Party Time at Chula Vista Marina
On With Our Story . . .
Going to the grocery store was a strange experience. I walked in and it didn’t look that much different from the Mega or Chedraui supermarkets in La Paz. But I could read the labels on the products and there were all the old familiar brands. In the meat department, there were the cuts of meat that I’d grown up with.
There were many food items that we just couldn’t get in Mexico. In San Diego, they are available in abundance. I felt like a kid in a candy store. I wanted one of those and one of those and one of these over here
Dawn had a similar experience. I went to the store a couple of times before she went. I watched her as she stood in the middle of an aisle with her mouth open. She did a three hundred and sixty degree turn, just taking in the sheer variety of the items on the shelf.
“Here’s Chinese mustard. I can make cole slaw again,” she said. She had to physically touch every item on the shelf that she had coveted in Mexico but was unable to get.
We’re on a tight budget and we had the boat stocked with month’s worth of food, so we’re spending the bare minimum for fresh items. However, I have been having a cherry orgy. I love cherries and haven’t had any in two years. They’re in season and relatively inexpensive so I’ve gone wild.
Driving in the US is another experience. I have to catch myself all the time. If I drove here like I drove in Mexico, I’d have an endless series of traffic tickets. In Mexico it’s “every man for himself.” You kinda, sorta pay attention to traffic laws, but they’re really just suggestions. If it’s easier to go down a one way street the wrong way for a block, then go ahead. No one’s going to complain. Don’t bother with stop signs. If you stop, you’re likely to get rear ended.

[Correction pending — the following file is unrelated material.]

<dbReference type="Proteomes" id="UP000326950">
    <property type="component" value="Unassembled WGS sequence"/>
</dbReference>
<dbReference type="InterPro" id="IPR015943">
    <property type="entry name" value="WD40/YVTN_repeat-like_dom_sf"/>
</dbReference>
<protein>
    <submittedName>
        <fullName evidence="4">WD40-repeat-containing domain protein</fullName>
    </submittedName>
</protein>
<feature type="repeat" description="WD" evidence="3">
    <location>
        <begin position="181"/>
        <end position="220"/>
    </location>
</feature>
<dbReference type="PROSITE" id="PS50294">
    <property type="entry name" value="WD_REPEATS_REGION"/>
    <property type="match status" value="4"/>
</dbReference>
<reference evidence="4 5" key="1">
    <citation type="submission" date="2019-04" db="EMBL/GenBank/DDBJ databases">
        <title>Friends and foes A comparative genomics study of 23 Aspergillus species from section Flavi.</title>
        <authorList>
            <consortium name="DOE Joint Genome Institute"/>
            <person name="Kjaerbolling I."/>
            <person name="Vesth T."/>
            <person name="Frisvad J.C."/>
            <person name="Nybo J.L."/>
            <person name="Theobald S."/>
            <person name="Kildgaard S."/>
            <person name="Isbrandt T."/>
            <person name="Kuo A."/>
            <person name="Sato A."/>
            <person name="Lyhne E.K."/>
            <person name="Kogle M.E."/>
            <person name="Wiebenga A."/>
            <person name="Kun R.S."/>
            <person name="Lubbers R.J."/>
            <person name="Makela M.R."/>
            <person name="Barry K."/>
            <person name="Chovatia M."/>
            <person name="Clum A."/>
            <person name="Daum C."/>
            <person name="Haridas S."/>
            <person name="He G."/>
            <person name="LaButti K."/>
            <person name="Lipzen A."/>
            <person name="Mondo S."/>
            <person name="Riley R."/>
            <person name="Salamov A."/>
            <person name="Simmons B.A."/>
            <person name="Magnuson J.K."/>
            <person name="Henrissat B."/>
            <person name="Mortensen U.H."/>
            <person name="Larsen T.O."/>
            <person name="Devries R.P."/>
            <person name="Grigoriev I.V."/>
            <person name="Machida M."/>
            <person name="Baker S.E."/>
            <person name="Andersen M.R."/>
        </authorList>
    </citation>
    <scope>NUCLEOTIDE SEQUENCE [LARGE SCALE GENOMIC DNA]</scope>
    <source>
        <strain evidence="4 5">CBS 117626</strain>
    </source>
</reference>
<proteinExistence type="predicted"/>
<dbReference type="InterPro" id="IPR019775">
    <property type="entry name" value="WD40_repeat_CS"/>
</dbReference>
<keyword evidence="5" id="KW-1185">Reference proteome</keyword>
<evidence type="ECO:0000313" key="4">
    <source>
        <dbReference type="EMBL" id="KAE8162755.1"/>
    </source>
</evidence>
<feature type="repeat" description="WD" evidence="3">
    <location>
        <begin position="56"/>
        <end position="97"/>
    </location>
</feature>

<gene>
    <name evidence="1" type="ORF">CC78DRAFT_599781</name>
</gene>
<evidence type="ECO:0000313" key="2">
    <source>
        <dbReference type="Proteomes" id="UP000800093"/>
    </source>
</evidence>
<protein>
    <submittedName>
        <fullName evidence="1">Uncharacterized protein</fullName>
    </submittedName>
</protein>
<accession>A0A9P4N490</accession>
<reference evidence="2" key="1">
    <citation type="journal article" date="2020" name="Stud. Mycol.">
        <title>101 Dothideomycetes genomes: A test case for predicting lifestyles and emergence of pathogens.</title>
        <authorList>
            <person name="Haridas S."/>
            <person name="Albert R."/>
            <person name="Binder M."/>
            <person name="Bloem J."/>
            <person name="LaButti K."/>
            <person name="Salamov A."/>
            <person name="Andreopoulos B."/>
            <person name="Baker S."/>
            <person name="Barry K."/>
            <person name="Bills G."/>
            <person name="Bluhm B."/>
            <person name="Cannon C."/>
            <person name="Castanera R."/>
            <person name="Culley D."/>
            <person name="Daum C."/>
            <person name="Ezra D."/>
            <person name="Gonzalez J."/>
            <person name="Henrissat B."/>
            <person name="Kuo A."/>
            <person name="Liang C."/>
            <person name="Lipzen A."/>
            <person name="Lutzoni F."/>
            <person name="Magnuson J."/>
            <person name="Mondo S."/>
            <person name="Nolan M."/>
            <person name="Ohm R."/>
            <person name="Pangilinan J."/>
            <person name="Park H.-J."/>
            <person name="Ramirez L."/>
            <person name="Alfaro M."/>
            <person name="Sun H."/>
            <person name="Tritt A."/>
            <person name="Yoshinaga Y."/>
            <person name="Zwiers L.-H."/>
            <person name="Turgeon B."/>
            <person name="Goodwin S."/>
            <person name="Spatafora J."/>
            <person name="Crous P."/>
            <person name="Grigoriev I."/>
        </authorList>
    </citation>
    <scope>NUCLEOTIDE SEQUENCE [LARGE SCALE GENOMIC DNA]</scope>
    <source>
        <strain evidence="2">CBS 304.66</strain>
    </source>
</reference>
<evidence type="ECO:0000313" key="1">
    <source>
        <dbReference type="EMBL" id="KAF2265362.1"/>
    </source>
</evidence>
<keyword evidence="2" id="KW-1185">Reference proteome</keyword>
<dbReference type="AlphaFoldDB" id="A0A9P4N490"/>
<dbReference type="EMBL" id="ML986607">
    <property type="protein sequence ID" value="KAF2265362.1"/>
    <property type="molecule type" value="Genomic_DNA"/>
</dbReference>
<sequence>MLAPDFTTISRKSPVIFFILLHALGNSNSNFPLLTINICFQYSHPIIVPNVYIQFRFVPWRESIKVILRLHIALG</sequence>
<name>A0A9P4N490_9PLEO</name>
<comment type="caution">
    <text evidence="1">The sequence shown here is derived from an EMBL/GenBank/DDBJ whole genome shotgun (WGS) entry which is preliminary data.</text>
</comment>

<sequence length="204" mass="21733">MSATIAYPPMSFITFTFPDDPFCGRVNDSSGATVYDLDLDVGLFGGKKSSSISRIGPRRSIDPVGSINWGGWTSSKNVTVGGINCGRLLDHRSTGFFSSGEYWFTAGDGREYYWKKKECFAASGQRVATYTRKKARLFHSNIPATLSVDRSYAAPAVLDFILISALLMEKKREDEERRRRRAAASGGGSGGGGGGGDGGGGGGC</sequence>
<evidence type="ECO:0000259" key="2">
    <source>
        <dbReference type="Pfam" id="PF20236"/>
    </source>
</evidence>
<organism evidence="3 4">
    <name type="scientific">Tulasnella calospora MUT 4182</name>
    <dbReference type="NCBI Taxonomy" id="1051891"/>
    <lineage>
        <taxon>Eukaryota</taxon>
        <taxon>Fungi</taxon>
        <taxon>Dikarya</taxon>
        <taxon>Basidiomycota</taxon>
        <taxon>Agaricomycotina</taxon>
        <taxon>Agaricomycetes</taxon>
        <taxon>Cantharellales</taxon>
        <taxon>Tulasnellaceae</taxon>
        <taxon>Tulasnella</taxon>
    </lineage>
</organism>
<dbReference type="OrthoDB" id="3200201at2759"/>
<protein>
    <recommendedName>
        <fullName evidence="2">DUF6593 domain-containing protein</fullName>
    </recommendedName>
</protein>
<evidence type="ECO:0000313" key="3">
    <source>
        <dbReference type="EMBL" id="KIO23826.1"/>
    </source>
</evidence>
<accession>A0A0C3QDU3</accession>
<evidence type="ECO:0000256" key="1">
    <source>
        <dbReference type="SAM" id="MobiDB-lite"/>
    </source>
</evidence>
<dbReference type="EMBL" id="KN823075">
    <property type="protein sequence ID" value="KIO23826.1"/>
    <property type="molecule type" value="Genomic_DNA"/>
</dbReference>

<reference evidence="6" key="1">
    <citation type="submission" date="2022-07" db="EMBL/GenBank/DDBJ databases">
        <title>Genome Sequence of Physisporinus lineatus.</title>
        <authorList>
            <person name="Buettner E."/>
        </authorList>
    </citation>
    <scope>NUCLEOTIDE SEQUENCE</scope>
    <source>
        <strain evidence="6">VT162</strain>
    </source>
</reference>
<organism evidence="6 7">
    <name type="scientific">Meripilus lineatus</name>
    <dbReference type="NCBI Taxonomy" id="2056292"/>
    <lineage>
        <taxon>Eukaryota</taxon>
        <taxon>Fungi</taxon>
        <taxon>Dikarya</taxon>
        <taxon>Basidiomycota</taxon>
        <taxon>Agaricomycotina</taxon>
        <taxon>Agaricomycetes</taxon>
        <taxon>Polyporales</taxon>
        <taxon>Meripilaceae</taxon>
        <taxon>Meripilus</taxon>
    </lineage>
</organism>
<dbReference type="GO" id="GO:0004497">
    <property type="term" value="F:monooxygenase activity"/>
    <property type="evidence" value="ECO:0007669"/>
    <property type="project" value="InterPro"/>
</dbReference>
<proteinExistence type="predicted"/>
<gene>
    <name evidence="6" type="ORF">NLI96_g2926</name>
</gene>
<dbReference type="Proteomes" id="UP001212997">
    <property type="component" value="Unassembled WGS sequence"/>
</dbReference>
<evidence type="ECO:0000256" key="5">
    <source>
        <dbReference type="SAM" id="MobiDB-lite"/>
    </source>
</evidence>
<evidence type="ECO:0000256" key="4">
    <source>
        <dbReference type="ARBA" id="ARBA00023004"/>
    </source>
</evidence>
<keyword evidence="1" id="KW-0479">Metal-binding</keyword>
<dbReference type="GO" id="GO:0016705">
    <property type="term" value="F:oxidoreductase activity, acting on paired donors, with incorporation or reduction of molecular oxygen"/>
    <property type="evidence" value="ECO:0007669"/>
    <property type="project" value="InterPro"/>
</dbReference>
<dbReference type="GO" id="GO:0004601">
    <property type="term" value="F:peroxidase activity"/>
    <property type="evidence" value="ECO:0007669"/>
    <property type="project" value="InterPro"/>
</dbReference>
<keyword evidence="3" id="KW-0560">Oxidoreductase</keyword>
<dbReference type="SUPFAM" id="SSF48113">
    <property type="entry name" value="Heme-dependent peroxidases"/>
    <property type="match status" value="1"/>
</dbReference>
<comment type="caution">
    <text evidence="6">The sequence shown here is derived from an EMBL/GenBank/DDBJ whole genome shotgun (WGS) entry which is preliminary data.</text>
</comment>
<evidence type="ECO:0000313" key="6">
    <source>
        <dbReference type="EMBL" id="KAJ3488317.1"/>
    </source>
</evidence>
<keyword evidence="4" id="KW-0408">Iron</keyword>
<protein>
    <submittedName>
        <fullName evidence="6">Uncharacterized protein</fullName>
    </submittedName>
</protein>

We learned the unofficial rule for stop signs in Mexico. If it is a four way stop and there are no cars coming the other way, you don’t have to stop. If it’s a two-way stop, then you must stop. Of course, this isn’t the law that the police enforce, it’s just the rule of thumb that the drivers obey.
So, I find myself consciously thinking “Careful, you’re not driving in Mexico anymore.” Maybe it’s making me a better driver.
Most of our days are taken up looking for jobs. The job search itself is a full-time job. We came north because we both need medical attention. We need health insurance to afford the care. To have health care, we need to either have jobs that provide coverage or pay enough that we can afford to buy it.
Ergo, we are in the job market. I never thought I’d be looking for a job again, but I’m back on the tread mill. The market looks good here, there are lots of jobs advertised. I’ve been sending out resumes but haven’t heard back from anybody yet. How come they’re not breaking down my door with job offers?
Dawn is, likewise, sending out bunches of resumes. It’s only a matter of time. We will eventually find jobs and get back into the swing of the American Way.
However, it’s a really pretty marina. There’s a city park wrapped around the marina and an RV resort next door. The RV resort is owned by the same people, so we get the use of their facilities.
Their facilities include a pool, spa, exercise room and a much better Laundromat that we have in the marina. We take our clothes over there to wash and there’s a lawn where Odin can lay in real grass. Real grass is a treat for him, having lived for the last two years in a country where grass doesn’t exist. He’s used to laying in a clear patch of dirt.
The marina put on a “thank you” party with some of that exorbitant amount of money that we’ve been paying them. It was really quite fun. They had “Joe and the Island Band” playing Jimmy Buffet tunes and reggae with some old-time rock and roll thrown in. The marina provided a BBQ with really nicely done ribs, potato salad and baked beans. Oh, and did I mention the free bar?
There must have been a couple of hundred people there. Many RV resort people were there too. As a matter of fact, there were probably more RVers than boaters. But we all had a good time, eatin’, dancin’ and rockin’ the night away.
That was last weekend. This weekend, the city of Chula Vista decided to outdo the marina. We had the Chula Vista Harbor Fest at the park that surrounds the marina. It was sheer chaos. Thousands of people descended on our quiet little part of the world. Cars were parked on the street all the way up to the freeway. Crowds mobbed the park.
There were all sorts of family activities. Laser tag, bouncing castles and face painting for the kids, three band stands for the adults, vendor booths (with a really good BBQ place), a sea food “taste of Chula Vista” and lots of bars.